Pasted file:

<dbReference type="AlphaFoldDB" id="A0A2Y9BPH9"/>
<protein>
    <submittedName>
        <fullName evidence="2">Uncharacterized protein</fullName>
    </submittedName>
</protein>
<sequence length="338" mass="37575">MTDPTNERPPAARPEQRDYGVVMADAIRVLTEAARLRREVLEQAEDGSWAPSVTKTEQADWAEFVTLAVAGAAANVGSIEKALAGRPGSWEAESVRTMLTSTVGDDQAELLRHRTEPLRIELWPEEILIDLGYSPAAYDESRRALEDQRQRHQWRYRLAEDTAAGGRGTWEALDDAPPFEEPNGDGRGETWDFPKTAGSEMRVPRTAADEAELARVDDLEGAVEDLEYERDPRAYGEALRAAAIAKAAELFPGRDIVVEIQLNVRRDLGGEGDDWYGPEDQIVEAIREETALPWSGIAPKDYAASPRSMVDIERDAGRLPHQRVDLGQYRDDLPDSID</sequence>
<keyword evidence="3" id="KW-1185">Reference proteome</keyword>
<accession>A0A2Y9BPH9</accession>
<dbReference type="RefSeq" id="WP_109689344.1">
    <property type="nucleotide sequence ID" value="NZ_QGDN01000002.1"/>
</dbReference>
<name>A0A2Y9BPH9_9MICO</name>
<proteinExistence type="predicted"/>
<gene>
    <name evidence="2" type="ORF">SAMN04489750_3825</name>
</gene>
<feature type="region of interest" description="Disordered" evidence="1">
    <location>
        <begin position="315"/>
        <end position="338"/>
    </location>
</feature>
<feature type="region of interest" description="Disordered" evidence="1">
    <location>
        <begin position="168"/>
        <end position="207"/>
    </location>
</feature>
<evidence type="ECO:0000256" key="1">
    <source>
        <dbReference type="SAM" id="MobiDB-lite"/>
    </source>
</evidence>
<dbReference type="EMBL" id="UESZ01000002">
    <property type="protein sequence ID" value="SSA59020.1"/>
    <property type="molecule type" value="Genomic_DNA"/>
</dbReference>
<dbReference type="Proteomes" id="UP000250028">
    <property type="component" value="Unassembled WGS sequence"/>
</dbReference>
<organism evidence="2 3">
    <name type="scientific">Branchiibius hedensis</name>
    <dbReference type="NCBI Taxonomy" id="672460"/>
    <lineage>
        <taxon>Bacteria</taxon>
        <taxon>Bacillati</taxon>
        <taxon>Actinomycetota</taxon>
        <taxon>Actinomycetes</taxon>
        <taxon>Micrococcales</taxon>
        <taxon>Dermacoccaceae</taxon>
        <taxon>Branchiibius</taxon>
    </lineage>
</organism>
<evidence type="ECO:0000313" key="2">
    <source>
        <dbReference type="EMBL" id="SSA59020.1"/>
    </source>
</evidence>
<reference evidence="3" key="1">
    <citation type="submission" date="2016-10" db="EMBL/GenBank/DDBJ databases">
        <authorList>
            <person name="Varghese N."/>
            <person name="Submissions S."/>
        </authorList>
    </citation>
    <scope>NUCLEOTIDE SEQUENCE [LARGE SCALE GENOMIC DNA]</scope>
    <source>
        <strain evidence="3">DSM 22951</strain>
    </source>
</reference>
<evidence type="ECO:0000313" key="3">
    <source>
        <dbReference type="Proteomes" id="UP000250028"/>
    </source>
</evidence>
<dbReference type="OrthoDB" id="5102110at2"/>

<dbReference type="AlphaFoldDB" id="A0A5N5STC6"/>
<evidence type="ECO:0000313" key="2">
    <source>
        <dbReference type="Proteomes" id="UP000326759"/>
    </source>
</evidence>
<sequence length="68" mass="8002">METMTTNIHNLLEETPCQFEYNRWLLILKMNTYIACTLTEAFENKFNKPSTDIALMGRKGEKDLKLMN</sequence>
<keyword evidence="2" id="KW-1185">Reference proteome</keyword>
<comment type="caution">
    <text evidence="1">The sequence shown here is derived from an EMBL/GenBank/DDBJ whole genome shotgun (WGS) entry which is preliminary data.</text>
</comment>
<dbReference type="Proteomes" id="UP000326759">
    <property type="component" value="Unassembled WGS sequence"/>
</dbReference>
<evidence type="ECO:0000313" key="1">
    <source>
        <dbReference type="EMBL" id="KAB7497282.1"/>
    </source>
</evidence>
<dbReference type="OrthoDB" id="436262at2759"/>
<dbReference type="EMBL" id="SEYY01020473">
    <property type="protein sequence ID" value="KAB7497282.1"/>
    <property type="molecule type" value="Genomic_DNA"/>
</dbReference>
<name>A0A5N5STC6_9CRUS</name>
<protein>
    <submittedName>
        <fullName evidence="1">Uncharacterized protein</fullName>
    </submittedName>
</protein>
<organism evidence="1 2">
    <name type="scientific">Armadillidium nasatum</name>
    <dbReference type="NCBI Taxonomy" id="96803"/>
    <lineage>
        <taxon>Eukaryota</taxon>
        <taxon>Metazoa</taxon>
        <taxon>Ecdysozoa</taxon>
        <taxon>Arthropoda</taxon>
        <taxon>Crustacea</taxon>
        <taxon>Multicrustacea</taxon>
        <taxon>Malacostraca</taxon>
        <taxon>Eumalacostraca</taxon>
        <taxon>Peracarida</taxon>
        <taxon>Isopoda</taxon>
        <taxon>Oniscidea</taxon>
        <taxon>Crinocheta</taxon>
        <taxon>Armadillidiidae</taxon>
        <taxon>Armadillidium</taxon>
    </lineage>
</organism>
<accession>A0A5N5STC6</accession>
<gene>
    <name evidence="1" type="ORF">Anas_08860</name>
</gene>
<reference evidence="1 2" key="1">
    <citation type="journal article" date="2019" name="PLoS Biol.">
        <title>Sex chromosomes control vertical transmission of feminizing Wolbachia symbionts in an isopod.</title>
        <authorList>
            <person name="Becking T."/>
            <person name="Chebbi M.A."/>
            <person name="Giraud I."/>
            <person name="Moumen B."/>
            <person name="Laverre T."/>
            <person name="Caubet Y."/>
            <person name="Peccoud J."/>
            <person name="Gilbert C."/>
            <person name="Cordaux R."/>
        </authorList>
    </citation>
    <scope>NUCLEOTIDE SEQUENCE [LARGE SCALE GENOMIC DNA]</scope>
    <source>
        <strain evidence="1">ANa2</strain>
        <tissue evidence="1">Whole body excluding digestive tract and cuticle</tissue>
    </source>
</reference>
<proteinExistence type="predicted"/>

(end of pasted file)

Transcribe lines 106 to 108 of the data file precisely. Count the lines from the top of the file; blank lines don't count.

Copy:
    </submittedName>
</protein>
<organism evidence="1 2">